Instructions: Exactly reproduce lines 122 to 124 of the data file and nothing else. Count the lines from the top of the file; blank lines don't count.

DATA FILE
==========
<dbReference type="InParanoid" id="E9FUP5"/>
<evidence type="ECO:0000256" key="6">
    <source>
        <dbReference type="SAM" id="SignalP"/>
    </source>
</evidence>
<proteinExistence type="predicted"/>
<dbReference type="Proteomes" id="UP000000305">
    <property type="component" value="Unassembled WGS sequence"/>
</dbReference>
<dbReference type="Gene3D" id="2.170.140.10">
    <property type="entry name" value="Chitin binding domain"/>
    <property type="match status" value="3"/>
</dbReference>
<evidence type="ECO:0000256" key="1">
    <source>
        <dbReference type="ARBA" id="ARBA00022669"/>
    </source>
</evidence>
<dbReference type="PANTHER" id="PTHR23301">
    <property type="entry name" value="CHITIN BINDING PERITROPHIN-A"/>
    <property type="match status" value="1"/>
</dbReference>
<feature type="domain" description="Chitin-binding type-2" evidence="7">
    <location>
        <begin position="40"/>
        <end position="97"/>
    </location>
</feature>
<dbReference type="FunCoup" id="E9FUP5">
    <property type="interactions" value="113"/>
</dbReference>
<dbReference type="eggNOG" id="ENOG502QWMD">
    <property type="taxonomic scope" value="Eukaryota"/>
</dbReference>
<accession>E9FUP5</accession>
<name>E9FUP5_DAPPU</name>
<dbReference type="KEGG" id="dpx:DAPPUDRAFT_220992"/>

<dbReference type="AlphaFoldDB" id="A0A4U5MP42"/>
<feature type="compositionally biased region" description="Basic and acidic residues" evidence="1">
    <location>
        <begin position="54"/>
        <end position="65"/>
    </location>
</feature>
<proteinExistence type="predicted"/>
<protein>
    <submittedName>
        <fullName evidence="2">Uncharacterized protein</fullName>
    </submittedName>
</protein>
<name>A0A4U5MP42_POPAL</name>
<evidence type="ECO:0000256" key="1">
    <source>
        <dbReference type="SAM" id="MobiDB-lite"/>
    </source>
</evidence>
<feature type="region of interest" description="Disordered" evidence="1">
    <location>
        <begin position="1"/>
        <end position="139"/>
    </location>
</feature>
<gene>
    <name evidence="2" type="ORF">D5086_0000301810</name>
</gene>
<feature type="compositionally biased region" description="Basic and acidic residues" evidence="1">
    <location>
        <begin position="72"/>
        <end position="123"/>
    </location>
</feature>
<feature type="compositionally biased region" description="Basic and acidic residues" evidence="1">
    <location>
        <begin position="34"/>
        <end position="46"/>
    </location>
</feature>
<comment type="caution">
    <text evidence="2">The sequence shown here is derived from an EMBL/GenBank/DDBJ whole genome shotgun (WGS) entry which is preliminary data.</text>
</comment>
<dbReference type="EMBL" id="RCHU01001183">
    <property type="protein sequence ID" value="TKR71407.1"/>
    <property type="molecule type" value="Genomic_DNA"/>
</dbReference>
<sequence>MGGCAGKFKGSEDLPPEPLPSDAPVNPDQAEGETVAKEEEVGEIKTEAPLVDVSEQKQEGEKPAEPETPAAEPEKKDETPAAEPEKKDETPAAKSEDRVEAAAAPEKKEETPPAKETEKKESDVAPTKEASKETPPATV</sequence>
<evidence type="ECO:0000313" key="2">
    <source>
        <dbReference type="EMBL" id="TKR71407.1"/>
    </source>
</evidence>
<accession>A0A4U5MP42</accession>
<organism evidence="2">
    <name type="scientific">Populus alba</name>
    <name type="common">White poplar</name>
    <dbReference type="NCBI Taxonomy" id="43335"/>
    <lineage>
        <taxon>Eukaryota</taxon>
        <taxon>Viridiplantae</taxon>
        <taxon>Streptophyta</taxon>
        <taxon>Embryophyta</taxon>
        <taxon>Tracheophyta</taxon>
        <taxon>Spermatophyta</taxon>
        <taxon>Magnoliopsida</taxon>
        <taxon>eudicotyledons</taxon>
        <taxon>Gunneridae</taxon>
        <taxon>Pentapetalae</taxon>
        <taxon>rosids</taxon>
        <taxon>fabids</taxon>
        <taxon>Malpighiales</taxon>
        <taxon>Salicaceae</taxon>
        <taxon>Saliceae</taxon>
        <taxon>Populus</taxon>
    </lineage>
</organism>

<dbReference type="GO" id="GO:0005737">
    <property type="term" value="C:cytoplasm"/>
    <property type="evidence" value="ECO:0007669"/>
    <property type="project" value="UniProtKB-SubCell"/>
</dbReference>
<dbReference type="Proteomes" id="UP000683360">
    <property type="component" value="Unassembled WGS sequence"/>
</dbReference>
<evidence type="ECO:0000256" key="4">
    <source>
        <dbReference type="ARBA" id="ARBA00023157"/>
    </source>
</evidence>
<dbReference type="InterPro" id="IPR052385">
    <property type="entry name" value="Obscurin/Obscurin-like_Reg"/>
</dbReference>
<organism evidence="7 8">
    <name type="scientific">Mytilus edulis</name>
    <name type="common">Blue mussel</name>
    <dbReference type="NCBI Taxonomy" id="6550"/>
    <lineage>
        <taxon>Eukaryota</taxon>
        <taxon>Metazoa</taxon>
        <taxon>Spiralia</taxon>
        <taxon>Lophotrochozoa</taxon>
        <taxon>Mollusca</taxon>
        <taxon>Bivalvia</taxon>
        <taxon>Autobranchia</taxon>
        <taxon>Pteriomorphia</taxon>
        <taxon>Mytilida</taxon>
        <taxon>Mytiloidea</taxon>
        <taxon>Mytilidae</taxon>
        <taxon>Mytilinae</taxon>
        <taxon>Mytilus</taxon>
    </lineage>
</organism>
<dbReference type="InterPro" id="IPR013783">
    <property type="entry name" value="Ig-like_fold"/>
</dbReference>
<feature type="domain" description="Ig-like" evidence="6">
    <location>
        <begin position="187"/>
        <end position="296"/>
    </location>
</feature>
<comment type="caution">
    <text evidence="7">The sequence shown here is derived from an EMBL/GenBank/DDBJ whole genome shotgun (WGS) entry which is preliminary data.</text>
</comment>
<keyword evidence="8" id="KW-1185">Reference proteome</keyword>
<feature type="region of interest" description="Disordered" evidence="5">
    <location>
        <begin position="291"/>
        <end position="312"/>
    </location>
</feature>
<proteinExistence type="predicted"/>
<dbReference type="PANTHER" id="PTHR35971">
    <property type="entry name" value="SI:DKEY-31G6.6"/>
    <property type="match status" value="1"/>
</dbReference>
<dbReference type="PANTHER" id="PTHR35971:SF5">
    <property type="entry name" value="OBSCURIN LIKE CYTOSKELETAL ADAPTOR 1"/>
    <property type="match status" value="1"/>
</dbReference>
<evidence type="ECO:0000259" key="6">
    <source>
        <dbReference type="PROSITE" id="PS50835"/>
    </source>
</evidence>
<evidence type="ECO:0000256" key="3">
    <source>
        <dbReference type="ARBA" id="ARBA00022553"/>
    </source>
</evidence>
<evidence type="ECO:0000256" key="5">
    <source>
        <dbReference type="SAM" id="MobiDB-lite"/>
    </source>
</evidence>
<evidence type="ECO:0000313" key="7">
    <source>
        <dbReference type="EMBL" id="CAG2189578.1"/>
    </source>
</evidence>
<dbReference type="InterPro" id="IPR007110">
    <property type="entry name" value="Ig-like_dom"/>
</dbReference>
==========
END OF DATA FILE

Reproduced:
    <property type="component" value="Unassembled WGS sequence"/>
</dbReference>
<evidence type="ECO:0000256" key="4">